During the test drive, the technician did not notice anything wrong with the car. However, the technician experienced a slow cranking issue the following morning.

The technician checked the starting and charging system, and everything tested okay. Then, the technician suggested leaving the car outside overnight to try it in the cold morning to find out the root cause of the problem. So the following morning, the technician started the vehicle, and it cranked slowly.

To find the cause of the problem, the technician performed a voltage drop test on the positive and negative battery cables to ensure the voltage was going to the starter. While investigating, the technician discovered that the oil change sticker on the vehicle's window showed that 15w40 oil had been used instead of the manufacturer-specified 0w30 weight oil.

The technician then called the number on the oil change sticker and learned that the customer had gone to a diesel shop that stocked only the 15w40 oil, which is not recommended for their vehicle.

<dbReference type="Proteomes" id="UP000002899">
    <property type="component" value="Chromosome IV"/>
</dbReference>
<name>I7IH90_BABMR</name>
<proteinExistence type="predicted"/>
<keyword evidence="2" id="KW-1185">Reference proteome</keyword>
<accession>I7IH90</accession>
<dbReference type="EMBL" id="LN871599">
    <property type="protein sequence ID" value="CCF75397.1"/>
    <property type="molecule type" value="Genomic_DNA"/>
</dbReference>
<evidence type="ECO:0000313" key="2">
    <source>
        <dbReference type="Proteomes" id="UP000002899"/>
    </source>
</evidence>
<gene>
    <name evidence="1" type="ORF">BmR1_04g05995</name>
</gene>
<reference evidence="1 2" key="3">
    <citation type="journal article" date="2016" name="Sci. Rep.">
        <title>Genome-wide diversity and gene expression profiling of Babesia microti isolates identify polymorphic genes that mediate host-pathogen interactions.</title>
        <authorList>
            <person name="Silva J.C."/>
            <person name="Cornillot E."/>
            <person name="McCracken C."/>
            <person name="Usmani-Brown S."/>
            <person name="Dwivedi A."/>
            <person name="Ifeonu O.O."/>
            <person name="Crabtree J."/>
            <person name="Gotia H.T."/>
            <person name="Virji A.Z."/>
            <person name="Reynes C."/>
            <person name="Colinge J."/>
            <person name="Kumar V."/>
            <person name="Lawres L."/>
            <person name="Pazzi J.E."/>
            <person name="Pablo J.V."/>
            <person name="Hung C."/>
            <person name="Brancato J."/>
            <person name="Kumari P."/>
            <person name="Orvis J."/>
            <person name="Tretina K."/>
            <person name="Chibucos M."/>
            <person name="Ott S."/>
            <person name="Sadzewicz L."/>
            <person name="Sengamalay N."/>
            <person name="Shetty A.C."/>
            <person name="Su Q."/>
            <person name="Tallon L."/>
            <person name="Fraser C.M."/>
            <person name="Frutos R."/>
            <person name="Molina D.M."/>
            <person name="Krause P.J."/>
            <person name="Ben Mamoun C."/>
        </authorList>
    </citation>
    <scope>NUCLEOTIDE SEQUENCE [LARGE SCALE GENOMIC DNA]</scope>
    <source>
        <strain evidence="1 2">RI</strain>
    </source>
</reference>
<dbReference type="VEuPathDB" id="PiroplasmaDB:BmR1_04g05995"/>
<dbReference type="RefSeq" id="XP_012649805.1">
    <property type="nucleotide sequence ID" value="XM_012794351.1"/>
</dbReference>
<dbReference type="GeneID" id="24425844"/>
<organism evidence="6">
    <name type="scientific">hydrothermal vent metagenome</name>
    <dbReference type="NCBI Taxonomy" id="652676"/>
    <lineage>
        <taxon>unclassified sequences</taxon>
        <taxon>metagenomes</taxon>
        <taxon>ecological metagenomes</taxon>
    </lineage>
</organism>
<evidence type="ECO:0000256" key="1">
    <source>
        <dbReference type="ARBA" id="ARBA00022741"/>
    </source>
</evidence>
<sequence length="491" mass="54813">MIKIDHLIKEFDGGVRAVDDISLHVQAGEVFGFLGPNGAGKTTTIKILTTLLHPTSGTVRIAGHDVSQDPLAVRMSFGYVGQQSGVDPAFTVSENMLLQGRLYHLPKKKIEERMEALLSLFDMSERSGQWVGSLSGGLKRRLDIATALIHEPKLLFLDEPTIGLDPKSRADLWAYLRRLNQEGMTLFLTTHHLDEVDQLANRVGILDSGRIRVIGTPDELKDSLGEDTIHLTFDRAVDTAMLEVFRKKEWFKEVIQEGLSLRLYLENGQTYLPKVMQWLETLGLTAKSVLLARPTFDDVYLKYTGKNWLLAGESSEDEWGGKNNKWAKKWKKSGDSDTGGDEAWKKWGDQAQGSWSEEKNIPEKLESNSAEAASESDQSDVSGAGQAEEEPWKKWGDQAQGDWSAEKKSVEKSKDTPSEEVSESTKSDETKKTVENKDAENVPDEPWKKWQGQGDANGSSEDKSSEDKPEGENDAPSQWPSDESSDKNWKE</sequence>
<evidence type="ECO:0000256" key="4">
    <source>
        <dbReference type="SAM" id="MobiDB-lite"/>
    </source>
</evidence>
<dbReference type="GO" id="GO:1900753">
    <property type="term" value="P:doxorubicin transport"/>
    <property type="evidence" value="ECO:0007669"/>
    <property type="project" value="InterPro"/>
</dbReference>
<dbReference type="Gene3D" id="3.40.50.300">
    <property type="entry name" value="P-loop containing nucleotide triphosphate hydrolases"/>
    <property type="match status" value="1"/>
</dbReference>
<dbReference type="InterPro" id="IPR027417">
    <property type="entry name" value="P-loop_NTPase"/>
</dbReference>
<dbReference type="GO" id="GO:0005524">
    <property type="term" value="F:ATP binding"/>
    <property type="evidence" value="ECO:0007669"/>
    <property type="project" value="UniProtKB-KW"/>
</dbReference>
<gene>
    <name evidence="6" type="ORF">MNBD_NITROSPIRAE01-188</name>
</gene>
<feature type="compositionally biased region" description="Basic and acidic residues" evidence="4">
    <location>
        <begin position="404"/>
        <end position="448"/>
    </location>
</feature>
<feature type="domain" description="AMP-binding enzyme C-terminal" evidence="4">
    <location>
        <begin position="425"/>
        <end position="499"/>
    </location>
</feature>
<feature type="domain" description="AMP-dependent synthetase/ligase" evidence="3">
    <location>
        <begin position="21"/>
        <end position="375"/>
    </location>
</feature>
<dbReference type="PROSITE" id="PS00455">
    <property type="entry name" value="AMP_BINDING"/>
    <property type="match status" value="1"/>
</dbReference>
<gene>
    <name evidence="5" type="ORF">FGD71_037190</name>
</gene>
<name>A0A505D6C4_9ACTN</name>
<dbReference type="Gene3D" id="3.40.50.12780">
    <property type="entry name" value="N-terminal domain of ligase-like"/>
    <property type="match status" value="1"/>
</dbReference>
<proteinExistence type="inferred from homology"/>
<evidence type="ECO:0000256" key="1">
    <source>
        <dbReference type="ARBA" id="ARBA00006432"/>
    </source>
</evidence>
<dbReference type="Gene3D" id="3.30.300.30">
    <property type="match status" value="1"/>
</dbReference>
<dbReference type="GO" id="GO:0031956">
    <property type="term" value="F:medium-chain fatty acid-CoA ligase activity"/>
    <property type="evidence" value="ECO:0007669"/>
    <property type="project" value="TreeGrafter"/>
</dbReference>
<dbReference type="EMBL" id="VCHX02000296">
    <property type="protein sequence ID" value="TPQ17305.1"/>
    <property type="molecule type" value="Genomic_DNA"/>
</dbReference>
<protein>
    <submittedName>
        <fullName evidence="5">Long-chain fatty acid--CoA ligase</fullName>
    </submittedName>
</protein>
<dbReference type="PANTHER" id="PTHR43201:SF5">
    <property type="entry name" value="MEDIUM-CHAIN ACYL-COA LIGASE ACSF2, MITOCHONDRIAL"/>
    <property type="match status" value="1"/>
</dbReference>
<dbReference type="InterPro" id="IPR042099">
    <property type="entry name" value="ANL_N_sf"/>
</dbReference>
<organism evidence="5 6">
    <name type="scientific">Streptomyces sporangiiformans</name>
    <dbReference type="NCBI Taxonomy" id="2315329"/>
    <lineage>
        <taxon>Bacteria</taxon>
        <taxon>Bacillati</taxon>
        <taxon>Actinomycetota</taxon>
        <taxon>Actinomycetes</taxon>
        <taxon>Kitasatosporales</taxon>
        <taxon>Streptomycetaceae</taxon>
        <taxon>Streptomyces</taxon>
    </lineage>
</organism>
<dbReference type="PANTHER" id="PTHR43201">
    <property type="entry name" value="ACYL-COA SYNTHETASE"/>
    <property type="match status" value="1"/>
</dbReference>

This means that the 15w40 oil represents a heavier mixture, which is too dense for lighter vehicles. So instead, the technician recommended an oil service using the manufacturer-specified oil weight to solve the slow cranking problem.

Does the issue look like this? if not accessible your shop will document it
Carbon deposit

The proof image shows that the carbon buildup on the throttle plate is causing the car to have trouble starting on cold days and perform poorly overall.

A customer dropped off their vehicle because it had been getting worse gas mileage lately; they also mentioned it was having trouble starting in cold weather. The car would start, but then it would sputter and die several times before finally staying on.